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This free content was digitised by double rekeying and sponsored by English Heritage. side of the Bishop's Cloister, and destroyed by Bishop Egerton in 1737. of (45), is of three storeys, timber-framed and with a later brick front; the roofs are tiled.
There are few remains of the town wall or castle, and the principal surviving monuments are the Cathedral with its subsidiary buildings, All Saints and St. There are some much-altered remains of the Black Friars Priory and a series of interesting almshouses. Ethelbert (Plates 108, 109, 113) and subsidiary buildings stand on the S. The cathedral is built almost entirely of the local sandstone (Old Red Sandstone) mainly of a reddish colour but with lighter coloured beds. room, on the ground floor, has chamfered ceiling-beams and plaster panels with cherub-heads.
This parlance, and the telling silence, suggest that Bevan associated hermaphroditism with deviant sexuality, although one should also remember that sometimes references to hermaphrodites were suppressed in Victorian editions and translations of historical sources where there was not even a hint to ‘unnatural’ – or natural, for that matter – sexuality (see https://intersex.hypotheses.org/60).
This in my interpretation suggests that not only were hermaphrodites associated with sodomy in the 19th century, but that binary notions of bodily sex at this time were seen as so important that any obvious violation of a strictly binary system in itself was problematized, and hence suppressed.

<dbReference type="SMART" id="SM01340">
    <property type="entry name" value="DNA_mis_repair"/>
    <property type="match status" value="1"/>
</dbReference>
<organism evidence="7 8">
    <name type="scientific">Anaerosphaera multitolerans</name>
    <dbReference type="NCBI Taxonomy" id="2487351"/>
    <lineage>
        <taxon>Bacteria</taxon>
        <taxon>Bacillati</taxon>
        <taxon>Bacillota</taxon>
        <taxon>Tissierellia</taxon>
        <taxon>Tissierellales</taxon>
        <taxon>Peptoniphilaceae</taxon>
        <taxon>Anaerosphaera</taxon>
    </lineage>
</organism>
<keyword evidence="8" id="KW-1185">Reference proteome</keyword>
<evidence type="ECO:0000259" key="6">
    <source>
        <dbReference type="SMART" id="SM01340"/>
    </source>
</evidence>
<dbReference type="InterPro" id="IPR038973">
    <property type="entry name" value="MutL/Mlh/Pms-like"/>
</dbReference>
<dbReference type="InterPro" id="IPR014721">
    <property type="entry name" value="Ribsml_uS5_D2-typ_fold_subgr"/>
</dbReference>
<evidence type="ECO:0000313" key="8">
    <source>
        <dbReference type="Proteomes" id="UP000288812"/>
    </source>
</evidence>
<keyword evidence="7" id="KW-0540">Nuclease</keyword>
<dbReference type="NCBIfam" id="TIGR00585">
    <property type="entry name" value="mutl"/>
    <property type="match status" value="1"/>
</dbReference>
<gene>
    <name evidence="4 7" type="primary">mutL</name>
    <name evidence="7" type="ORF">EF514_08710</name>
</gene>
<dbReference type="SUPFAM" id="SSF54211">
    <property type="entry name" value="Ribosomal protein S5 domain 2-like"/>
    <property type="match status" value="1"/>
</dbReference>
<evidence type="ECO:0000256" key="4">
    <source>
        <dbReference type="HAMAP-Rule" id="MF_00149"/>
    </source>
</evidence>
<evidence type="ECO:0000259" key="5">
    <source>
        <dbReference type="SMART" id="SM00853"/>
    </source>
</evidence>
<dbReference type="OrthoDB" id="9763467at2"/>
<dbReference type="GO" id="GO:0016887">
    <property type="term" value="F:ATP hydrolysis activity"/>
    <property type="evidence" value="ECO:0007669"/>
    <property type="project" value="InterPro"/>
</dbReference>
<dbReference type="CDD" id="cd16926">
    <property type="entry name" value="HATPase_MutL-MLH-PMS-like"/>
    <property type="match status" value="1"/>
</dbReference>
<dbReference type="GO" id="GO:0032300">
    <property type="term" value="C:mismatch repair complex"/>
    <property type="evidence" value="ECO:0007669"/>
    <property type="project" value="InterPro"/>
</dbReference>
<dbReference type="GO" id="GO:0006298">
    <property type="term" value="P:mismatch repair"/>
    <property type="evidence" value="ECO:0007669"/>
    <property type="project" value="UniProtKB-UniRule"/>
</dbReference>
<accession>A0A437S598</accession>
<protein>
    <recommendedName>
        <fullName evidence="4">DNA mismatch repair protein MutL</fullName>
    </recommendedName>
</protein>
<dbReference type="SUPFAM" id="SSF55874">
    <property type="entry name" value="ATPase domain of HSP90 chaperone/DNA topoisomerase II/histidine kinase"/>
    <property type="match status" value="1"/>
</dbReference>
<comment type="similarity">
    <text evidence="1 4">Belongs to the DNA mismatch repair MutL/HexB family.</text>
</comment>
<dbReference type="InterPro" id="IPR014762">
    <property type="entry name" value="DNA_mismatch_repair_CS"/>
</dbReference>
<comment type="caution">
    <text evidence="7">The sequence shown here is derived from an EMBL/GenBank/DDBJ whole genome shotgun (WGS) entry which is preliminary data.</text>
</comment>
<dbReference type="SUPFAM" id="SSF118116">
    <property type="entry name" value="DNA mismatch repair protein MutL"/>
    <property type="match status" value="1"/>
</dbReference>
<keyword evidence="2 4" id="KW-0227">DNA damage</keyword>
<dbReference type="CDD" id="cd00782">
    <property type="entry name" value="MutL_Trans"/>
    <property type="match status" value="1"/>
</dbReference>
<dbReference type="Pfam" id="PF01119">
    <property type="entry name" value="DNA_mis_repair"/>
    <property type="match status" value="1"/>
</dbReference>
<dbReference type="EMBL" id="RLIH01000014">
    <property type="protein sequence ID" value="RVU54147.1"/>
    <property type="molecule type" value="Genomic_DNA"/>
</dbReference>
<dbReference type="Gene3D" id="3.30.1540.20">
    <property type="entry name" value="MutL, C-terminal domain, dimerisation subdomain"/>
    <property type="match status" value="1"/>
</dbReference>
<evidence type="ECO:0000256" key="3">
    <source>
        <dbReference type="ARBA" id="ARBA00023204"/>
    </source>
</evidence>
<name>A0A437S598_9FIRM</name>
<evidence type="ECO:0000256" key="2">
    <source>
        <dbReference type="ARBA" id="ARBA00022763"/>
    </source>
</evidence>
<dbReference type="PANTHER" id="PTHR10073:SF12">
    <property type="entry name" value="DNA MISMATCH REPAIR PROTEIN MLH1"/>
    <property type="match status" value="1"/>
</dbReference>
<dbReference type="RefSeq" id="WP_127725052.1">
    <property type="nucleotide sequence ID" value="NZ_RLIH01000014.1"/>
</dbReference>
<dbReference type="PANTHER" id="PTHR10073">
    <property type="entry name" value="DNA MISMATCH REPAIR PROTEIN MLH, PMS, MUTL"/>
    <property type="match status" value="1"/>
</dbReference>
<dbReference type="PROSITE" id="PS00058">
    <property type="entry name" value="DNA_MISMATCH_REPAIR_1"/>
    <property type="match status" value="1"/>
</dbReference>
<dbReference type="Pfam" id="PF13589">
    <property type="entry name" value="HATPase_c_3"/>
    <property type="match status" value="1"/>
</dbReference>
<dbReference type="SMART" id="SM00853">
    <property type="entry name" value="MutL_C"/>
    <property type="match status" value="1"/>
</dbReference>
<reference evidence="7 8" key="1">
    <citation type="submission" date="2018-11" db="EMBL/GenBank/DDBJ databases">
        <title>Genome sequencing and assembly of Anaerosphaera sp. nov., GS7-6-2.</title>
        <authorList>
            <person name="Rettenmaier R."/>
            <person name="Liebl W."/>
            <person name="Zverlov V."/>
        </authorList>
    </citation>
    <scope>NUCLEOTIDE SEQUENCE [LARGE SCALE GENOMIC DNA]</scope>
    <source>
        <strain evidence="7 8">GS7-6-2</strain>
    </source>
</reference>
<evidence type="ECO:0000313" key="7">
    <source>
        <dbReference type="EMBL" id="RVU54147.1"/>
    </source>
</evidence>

Ranging from the very simple T/O maps which show little else than the world divided into three parts (Asia, Africa, Europe) to giant, highly complex maps like the famous Ebstorf Map, they have a lot to offer.Pages 90-144An Inventory of the Historical Monuments in Herefordshire, Volume 1, South west. The White Cross, outside the town, may also be noted. Some of the carved work in the presbytery was apparently executed in Ketton or some kindred stone. transept is in Purbeck marble and the modern shafts are in slate. The Saxon See, subsequently called Hereford, was probably due to the reorganisation of the English Church by Archbishop Theodore late in the 7th century, but the precise date of its establishment is uncertain. of (46), is of three storeys with cellars; the walls are timber-framed with a brick front of 1745, and the roofs are covered with slates. Inside the building is some original panelling and some of the rooms are lined with 18th-century panelling. The original staircase has moulded strings with jewel-ornament and square newels with pendants; the balusters and rails are an 18th-century renewal; the soffits are plastered and have oval panels with cross-shaped enrichments; over the landing is a lozenge-shaped panel with cherub-heads. Originally published by His Majesty's Stationery Office, London, 1931. W.) The City of Hereford includes the parishes of St. Since the destruction of the magnificent timber town-hall in the middle of the last century, the finest surviving domestic building is the Old House also called the Butchers' Hall, and there are interesting mediæval roofs at the Booth Hall and at Nos. Many of the houses fronting on the main streets have mediæval cellars, and an unusually large percentage of the minor domestic buildings contain enriched plaster ceilings of the 16th and 17th centuries. It is recorded that Bishop Cuthbert (before 740) placed there a cross of great magnificence () to have built a church at Hereford on the model of the minster at Aachen, and it is possible that this building is to be identified with the curious central-plan structure formerly standing on the S. The ceiling over the staircase has a round panel with spandrels of which there are some remains. The later alterations and additions to the Cathedral are mostly dated by the practice of burying the bishop or other person responsible for the work in or near the work for which he was responsible. walls of the towers were carried on arches over the aisles, and of these the cutting back of the broad respond on the first pier of the N. It was built early in the 17th century and has an early 18th-century wing at the back. It was built late in the 17th century but has been altered late in the 18th century. It was built probably late in the 15th century and has exposed timber-framing in front and two gables; the bargeboards of the W. Inside the building, is an original moulded ceiling-beam. The first alteration to which this applies is the rebuilding of the , probably begun by Bishop Peter de Aquablanca (1240–68) who lies buried under the arch, constructed, with his tomb, between the transept and the N. bay of the main arcades of the presbytery and the eastern angles are represented by the flat pilaster-buttresses still running up the main E. arcade is still apparent, though the corresponding evidence in the S. In the space between the aisle-vaults and roof on both sides the marks of the rough tearing away of these W. Both towers were destroyed when the main clearstorey was re-built in the 13th century. wall of the presbytery is semi-circular and of five orders on the W. Inside the building is an original moulded ceiling-beam. Inside the building is some original panelling and two early 18th-century staircases with straight strings, square newels and heavy turned or twisted balusters. Inside the building, the front room on the ground floor has a plaster ceiling with moulded panels; the ceiling of the room above is divided into six bays each with a double oval wreath of moulded plaster foliage; the two middle panels have an additional moulding enclosing the wreaths. gable are carved with a series of cusped arches and those of the E. Inside the building, in a passage, is a fragment of guilloche ornament, and the ground floor has chamfered ceiling-beams.